News & Politics

Trey Gowdy Ridicules 'Creative Writing Expert' Ben Rhodes for Skipping Oversight Hearing

(AP Photo/J. Scott Applewhite)

During a House hearing Tuesday morning, Congressman Trey Gowdy (R-SC) wondered aloud how the media could “literally know nothing” as Obama’s Deputy National Security Adviser Ben Rhodes had claimed in the extraordinary expose published in The New York Times a couple of weeks ago.

With no star witness to cross examine during the Oversight and Reform “White House Narratives on the Iran Nuclear Deal” hearing, Gowdy spent his five minutes of allotted time showcasing his notoriously dry sense of humor.

He began by expressing his disappointment that Rhodes had bailed from appearing before the committee, costing them the opportunity to question not only him, but Senator Cotton, who had been happy to testify.

“The background contrast would have been interesting to me,” Gowdy drawled, noting that the White House has been very critical of Cotton in recent months.

“When [Cotton] was serving tours of duty in the United States Army  in Afghanistan and Iraq, Ben Rhodes was navigating the mean streets of of a creative writing curriculum,” Gowdy snarked. “I mean that literally, not figuratively. He has a Masters in creative writing.”

Gowdy continued, “If you’re interested in writing haikus and novellas and sonnets, he’s probably the right guy. On the other hand, if you’re advising the leader of the free world on foreign policy matters, I don’t know how a haiku helps. But I would have enjoyed the opportunity to ask Mr. Rhodes how his background prepared him to sell the Iranian deal, but yet Tommy Cotton’s background didn’t prepare him to criticize the Iranian deal.”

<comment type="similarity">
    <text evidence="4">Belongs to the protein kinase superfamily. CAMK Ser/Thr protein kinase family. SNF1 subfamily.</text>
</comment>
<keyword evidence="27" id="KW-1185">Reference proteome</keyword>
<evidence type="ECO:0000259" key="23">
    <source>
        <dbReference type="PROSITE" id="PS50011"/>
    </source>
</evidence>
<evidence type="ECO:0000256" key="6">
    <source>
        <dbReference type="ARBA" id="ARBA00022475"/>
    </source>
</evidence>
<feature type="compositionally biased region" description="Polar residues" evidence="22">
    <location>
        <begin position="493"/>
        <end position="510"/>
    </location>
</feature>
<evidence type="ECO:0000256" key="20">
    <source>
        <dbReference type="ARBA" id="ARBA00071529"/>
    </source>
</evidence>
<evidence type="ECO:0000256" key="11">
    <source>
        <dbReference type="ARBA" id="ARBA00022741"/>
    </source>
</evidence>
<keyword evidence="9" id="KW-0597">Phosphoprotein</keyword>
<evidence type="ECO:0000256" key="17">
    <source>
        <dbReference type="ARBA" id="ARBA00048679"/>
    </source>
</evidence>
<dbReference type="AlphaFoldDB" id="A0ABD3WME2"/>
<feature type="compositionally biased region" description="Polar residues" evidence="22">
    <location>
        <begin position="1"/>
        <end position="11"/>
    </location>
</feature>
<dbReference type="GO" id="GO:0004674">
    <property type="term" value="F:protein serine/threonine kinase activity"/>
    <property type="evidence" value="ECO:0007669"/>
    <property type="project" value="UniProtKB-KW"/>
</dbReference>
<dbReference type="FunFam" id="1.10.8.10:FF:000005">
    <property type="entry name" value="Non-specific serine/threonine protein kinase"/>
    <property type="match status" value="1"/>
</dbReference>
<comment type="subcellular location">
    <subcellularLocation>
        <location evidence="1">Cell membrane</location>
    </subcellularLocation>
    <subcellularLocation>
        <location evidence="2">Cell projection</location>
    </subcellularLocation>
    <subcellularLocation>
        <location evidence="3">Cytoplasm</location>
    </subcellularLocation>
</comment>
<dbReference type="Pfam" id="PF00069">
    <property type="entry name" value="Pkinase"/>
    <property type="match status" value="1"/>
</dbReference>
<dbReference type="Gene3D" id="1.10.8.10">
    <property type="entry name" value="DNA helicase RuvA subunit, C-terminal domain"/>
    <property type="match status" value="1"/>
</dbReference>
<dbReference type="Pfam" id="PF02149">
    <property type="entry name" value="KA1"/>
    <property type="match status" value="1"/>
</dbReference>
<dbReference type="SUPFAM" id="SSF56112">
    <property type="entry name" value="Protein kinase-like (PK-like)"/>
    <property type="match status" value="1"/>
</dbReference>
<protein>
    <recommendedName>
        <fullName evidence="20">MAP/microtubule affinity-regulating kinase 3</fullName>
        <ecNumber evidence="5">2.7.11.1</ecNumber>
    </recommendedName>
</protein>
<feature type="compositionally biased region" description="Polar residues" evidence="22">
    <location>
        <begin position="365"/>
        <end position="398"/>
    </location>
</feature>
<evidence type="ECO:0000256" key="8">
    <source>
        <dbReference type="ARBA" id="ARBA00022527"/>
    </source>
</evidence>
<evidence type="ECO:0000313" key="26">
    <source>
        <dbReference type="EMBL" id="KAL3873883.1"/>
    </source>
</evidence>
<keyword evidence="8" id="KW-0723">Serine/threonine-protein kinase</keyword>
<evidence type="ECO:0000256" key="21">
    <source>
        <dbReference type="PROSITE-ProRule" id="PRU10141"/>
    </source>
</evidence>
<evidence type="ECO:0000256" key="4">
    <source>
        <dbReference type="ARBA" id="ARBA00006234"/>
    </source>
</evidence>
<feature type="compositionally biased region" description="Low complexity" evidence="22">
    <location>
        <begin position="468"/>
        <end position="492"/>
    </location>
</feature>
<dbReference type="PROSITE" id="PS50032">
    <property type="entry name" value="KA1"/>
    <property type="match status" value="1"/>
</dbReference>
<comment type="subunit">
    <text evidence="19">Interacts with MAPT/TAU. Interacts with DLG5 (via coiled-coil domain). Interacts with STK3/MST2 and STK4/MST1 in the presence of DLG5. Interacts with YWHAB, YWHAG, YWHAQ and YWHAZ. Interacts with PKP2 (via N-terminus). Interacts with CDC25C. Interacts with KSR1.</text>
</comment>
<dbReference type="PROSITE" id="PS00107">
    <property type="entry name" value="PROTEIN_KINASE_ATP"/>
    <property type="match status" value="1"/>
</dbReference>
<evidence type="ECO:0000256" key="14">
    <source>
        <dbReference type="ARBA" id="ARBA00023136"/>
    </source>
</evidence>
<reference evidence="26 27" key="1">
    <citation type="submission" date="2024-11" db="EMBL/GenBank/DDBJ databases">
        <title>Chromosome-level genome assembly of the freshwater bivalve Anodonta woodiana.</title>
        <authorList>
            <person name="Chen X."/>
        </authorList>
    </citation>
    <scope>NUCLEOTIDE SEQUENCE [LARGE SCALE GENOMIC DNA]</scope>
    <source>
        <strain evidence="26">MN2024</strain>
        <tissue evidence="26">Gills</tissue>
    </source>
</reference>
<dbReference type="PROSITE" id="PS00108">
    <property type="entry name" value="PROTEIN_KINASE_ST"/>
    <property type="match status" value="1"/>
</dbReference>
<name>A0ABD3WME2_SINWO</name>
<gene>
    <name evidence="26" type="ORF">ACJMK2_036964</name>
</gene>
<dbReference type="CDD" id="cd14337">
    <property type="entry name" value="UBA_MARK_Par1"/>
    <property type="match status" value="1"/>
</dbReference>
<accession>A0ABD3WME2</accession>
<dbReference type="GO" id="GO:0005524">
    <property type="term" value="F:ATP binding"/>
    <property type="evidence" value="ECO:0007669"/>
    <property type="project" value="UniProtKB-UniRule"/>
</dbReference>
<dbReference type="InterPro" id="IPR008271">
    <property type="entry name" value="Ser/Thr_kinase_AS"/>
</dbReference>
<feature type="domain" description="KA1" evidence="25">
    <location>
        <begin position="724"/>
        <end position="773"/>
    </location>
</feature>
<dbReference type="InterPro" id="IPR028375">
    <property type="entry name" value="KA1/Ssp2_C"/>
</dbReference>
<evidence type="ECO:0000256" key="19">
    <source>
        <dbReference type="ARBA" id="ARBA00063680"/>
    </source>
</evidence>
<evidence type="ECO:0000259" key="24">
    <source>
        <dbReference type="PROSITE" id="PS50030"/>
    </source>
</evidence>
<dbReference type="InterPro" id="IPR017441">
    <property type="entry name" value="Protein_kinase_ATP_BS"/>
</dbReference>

Gowdy also bemoaned the missed opportunity to ask Rhodes about the “echo chamber” the White House had created, and which reporters were part of it. “Which ones call him to find out what’s going on?” Gowdy wondered.

“This is what really concerns me,” he continued. “In talking about those reporters he said they literally know nothing.” Gowdy paused for dramatic effect before asking, “How do they literally know nothing?”

He noted that Rhodes said the average age of the Washington reporter is 27 years old, “which suggests they probably have a driver’s license at that point — you have to know something to get a driver’s license.” Taking a thinly veiled swipe at the liberal media he said, “If they’re 27 they would be eligible to vote in the Democrat primary more than likely, so they have to know something! “

There was another missed opportunity for bipartisanship, Gowdy lamented. “He said he expressed contempt for the editors and reporters at The New York Times and Washington Post and The New Yorker. THAT might have provided an opportunity for some bipartisanship. It would have given us an opportunity to share our own frustrations.”

He sighed, “But he didn’t come.”

The disgusted congressman concluded, “If you have time to make these comments to a reporter, you ought to be able to come and explain yourself. And if you have time at the White House to send a bunch of mean tweets about a guy who served two combat tours — and he’s willing to come — but the creative writing expert isn’t willing to come? At some point this body is going to have to be willing to stick up for itself.”